Five Retirement Threats—and How to Avoid Them

August 08, 2016

Even the best retirement plans can be foiled by threats no one saw coming. From adult children to aging parents, would-be retirees face a variety of challenges that could leave them with less than they need for a comfortable retirement.
Here are the five biggest threats facing your retirement plan—and tips on how to avoid them.


  1. Boomerang children. A recent study found that Boomers who support adult children are more likely to work longer. Just 21 percent were fully retired, compared to 52 percent of Boomer households that weren’t supporting grown children. They’re also 25 percent more likely to have heightened financial anxiety than their peers and to be more concerned about saving enough for retirement.

    Solution: Encourage financial self-sufficiency among adult children. Instead of letting adult kids move back home, parents can pay to have their children meet with a financial planner and establish a budget.

  2. Caring for elderly parents. According to one study, one quarter of adults are helping their parents with chores and personal care, and it can take a financial toll. The study found that people 50 and older who care for their parents lost an average of $303,880 in pay, Social Security, and pension benefits.

    Solution: Parents can often take advantage of benefits that reduce the financial burden of caregiving. Check out the National Council on Aging’s Benefits Check Up site to find out.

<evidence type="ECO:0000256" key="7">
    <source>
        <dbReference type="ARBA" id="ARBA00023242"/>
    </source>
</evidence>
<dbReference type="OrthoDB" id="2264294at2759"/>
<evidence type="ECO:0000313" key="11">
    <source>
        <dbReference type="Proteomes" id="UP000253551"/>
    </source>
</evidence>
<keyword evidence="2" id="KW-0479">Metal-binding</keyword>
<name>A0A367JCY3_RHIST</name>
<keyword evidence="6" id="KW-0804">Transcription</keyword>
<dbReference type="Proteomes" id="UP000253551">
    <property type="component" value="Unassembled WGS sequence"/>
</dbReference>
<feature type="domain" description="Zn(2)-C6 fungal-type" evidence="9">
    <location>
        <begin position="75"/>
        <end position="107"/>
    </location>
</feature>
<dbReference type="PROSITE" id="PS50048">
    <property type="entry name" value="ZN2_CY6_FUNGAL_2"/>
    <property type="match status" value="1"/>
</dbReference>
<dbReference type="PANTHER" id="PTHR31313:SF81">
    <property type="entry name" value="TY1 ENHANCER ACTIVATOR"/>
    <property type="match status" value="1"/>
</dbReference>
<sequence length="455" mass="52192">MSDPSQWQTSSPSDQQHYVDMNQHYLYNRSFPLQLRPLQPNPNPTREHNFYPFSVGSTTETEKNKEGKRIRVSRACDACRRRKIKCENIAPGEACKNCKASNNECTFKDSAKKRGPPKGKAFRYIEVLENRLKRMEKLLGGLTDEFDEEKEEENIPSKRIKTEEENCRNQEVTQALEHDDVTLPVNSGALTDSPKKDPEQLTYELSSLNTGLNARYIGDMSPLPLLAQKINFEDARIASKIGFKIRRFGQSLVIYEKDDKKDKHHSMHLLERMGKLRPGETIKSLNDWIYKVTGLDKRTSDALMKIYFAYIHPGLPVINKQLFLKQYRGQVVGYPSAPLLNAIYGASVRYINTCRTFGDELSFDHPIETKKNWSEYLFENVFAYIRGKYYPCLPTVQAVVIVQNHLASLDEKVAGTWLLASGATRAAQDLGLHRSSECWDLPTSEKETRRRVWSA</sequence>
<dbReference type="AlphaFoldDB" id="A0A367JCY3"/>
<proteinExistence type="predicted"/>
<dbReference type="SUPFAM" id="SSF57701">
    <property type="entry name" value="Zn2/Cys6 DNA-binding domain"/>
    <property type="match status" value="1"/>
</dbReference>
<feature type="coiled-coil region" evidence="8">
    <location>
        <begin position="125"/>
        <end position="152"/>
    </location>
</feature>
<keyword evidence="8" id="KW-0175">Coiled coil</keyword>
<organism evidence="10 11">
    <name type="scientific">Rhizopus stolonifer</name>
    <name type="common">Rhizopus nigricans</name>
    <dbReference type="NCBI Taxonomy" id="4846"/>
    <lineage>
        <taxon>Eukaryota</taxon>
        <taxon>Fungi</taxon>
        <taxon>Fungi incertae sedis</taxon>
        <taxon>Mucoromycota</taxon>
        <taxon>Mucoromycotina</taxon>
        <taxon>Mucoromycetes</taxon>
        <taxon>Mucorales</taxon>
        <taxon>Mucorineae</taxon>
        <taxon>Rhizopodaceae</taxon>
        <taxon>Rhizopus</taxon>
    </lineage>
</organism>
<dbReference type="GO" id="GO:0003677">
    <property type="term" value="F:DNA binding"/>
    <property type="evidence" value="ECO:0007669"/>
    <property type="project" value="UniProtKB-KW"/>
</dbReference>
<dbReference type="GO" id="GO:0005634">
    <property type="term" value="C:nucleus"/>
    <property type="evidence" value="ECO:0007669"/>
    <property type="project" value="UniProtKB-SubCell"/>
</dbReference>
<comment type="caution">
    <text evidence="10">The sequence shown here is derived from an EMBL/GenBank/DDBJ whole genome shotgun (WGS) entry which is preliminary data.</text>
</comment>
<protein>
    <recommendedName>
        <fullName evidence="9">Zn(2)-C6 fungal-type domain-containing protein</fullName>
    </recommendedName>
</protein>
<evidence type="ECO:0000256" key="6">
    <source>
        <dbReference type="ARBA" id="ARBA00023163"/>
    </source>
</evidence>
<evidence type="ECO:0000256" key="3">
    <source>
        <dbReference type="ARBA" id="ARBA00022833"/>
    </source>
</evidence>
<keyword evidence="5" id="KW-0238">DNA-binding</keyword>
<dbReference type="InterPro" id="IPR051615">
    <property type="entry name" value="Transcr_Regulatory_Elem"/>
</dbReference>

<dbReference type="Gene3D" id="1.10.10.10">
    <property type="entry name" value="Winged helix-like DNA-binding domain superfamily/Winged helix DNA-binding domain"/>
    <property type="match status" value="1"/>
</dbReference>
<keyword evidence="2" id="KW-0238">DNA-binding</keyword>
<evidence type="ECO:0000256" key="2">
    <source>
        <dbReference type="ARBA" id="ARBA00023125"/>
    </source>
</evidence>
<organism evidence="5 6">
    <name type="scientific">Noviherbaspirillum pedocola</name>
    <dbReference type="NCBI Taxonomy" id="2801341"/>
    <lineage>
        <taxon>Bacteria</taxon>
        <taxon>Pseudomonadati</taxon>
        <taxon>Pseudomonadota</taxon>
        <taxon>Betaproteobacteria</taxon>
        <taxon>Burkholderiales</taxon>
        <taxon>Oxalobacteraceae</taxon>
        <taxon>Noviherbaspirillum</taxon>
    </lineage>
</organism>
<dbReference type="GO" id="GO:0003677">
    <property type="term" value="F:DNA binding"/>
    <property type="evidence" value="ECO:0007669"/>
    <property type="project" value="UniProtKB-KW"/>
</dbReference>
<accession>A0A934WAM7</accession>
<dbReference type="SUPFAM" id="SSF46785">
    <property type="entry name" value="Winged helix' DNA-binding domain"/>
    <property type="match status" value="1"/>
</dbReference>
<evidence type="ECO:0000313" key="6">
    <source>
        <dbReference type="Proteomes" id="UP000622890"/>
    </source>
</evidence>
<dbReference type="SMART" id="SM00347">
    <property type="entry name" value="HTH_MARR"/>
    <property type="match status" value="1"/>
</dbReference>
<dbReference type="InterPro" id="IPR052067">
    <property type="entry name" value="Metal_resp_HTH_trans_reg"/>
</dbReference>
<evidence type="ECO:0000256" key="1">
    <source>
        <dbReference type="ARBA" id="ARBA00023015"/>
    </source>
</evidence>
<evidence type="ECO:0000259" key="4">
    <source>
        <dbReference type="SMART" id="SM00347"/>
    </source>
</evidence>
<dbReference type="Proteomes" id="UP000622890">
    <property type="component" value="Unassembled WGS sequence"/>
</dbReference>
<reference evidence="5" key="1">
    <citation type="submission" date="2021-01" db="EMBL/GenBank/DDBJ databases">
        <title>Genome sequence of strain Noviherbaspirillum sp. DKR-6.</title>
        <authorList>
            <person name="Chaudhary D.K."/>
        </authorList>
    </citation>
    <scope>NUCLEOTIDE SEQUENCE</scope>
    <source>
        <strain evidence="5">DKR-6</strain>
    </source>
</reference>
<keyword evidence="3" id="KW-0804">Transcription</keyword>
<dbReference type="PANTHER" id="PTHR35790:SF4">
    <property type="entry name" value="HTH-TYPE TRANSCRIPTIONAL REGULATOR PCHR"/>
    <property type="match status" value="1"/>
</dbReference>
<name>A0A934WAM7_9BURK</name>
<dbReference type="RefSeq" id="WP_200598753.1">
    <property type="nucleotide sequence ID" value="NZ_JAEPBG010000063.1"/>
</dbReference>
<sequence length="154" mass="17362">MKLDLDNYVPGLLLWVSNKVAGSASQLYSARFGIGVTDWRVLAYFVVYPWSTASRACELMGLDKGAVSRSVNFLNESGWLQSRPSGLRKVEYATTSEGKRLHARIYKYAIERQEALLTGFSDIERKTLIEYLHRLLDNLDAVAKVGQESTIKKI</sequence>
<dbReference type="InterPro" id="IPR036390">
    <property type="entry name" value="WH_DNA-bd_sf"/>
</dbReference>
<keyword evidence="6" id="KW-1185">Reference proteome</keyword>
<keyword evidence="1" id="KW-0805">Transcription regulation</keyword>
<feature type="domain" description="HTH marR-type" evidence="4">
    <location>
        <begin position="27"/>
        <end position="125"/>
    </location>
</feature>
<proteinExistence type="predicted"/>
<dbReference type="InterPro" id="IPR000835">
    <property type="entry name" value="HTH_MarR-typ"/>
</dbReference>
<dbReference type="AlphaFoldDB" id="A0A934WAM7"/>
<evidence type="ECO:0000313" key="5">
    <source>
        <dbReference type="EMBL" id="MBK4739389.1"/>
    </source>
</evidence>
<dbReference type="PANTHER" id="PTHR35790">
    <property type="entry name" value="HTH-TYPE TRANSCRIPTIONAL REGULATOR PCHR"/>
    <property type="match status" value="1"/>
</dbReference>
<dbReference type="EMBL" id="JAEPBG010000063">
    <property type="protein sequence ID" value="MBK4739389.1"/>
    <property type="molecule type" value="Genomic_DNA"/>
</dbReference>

3. The uninsured death of a spouse. The death of a primary wage earner can set retirement savings plans back significantly, especially late in age. According to a LIMRA report, nearly half of Americans say they would feel a financial impact within six months of a death.

    Solution: Purchasing term life insurance can ensure coverage during those crucial working years. For example, a 45 year old who buys a 20-year policy will be covered until retirement.

  4. A medical crisis. Hefty medical bills could force some to dip into their retirement accounts, while a major injury or chronic illness could prevent a wage earner from working for several years—or even forever.

    Solution: A long-term care insurance plan can protect retirement savings by providing coverage for lengthy medical care.

  5. Scams. Those anxious about a retirement fund shortfall are often susceptible to scammers. Seniors, especially, are at risk of buying into products or plans that promise huge returns, but never deliver.

    Solution: Always be wary of any scheme that promises investment returns of 12 percent or more, FINRA says. Watch out, too, for any promises that sound too good to be true.